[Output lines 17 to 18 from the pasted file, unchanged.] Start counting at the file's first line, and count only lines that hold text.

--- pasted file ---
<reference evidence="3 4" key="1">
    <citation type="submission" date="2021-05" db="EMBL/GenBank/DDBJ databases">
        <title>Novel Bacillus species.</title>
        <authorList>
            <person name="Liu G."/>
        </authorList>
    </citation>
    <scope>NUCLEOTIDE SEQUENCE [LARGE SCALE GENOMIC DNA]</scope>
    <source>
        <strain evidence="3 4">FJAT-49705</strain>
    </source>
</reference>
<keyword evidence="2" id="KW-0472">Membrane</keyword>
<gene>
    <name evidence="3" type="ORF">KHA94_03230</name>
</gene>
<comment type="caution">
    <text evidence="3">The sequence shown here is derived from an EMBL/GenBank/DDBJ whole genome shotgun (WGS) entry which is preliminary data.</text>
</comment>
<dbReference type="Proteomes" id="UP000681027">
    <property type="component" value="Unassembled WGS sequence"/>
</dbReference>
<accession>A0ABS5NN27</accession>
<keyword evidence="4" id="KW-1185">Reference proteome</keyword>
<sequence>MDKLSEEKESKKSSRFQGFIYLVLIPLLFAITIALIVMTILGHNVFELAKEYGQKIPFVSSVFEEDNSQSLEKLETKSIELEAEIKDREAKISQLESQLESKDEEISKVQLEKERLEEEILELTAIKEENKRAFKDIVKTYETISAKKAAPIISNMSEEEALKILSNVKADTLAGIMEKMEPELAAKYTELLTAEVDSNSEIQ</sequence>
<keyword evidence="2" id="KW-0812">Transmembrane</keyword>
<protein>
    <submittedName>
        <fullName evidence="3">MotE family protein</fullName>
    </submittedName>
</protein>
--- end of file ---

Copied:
<comment type="caution">
    <text evidence="3">The sequence shown here is derived from an EMBL/GenBank/DDBJ whole genome shotgun (WGS) entry which is preliminary data.</text>